Bonta Announces Full DOJ Investigation into Monterrosa Killing by Vallejo PD

Ashley Monterrosa (left) and Michelle Monterrosa (right) speak last June right after the shooting

By David M. Greenwald

Vallejo, CA – Criticizing the Solano County DA for failing to act, Attorney General Rob Bonta on Thursday announced his office will conduct a full independent review of the officer-involved shooting death of Sean Monterrosa to determine whether criminal charges are warranted.

Bonta said, “There must be clarity around this officer-involved shooting that led to the death of Mr. Sean Monterrosa.  What is needed is a fair and complete, thorough and transparent review.”

That has not happened to date, the Attorney General said, but that is going to change now.  To date, he noted that the Vallejo PD has conducted an internal investigation but that has stopped and there has been no review of the facts of that investigation.

He spoke to both the Solano District Attorney, the Vallejo Mayor and the family, “Today I’m announcing the department of justice will be taking on the review of the review of the tragic case that led to the death of
Mr. Sean Monterrosa.”

Monterrosa, 22,  was shot by a Vallejo PD office on June 2, 2020.  The police claimed that they thought he was kneeling and getting into a shooting position—but the suspected gun was actually a hammer tucked into Monterrosa’s sweatshirt pocket.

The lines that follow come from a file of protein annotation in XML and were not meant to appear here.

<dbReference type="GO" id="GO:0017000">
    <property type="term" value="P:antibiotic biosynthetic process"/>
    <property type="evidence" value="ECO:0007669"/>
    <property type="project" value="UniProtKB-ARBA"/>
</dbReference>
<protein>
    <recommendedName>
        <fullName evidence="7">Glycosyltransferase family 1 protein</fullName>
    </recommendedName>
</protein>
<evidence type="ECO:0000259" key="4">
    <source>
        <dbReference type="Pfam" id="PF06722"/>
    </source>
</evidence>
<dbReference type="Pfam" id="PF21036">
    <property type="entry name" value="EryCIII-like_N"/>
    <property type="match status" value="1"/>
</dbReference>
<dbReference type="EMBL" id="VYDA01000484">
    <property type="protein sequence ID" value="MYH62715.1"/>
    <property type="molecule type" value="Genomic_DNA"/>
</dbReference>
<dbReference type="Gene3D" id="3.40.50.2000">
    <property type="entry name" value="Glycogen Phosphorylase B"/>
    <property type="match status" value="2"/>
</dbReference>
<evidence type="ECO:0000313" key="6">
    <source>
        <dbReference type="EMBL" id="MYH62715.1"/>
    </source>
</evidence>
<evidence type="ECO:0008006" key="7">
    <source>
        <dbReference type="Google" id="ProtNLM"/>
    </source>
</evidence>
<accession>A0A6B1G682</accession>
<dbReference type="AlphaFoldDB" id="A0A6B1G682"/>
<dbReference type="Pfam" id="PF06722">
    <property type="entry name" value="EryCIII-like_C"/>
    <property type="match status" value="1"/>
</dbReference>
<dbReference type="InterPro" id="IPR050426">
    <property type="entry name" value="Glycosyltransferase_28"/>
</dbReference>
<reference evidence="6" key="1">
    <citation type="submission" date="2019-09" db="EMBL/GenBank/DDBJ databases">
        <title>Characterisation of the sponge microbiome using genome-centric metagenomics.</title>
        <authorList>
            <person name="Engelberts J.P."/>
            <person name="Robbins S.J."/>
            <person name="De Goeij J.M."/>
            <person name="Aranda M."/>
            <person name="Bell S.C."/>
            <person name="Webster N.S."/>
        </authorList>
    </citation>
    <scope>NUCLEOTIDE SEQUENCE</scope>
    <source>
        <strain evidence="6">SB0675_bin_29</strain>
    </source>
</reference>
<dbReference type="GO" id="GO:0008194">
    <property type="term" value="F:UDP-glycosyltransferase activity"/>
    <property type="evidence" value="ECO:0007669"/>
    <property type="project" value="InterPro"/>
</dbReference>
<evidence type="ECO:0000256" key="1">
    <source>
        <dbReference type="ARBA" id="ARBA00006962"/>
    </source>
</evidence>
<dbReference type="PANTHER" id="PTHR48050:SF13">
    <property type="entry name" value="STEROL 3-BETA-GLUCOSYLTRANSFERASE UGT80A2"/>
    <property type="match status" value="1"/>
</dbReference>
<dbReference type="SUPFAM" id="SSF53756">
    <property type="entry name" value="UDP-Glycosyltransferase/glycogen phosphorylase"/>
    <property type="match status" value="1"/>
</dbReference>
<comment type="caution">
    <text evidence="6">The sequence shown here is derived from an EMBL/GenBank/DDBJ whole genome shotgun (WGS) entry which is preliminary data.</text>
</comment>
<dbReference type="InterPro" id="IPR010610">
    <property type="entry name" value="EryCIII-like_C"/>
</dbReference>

The AG was critical of the DA’s office in Solano County noting, “What has happened is there has been inaction.”  He said, “This case deserves action.”

“It is unfortunate that to this point, the Solano County District Attorney has not acted,” he said.  “The Solano County has recused herself when there was no basis to do so.  There was no actual conflict under the law.”

“She has repeatedly said that she can be impartial, thorough and fair,” he said noting that she should have taken on the case and that he said that to her personally.

“Given the failure of the Solano County DA to fulfill her responsibility, we will review the case to ensure a fair, thorough, and transparent investigation,” Bonta said during the press conference.

In a statement released by his office, it noted, “At a moment when building trust between law enforcement and the communities they serve is more important than ever, the District Attorney’s failure to act only serves to create more obfuscation and distrust in our justice system. Monterrosa was fatally shot by a Vallejo Police Department officer on June 2, 2020.

“Without accountability, there is no justice,” said Bonta.

He added, “This is the right thing to do and I will go where the facts lead. Rebuilding trust in our institutions starts with the actions of each and every one of us. If there has been wrongdoing, we will bring it to light.”

The investigation was completed by the Vallejo PD’s office on March 10, 2021.  The AG noted that, “the District Attorney, without invitation or notice, attempted to deliver the investigative file to the California Department of Justice. In effect, the District Attorney demanded that the Department assume the responsibilities she was elected to carry out, despite the fact that no known circumstances prevented her from discharging her duties. “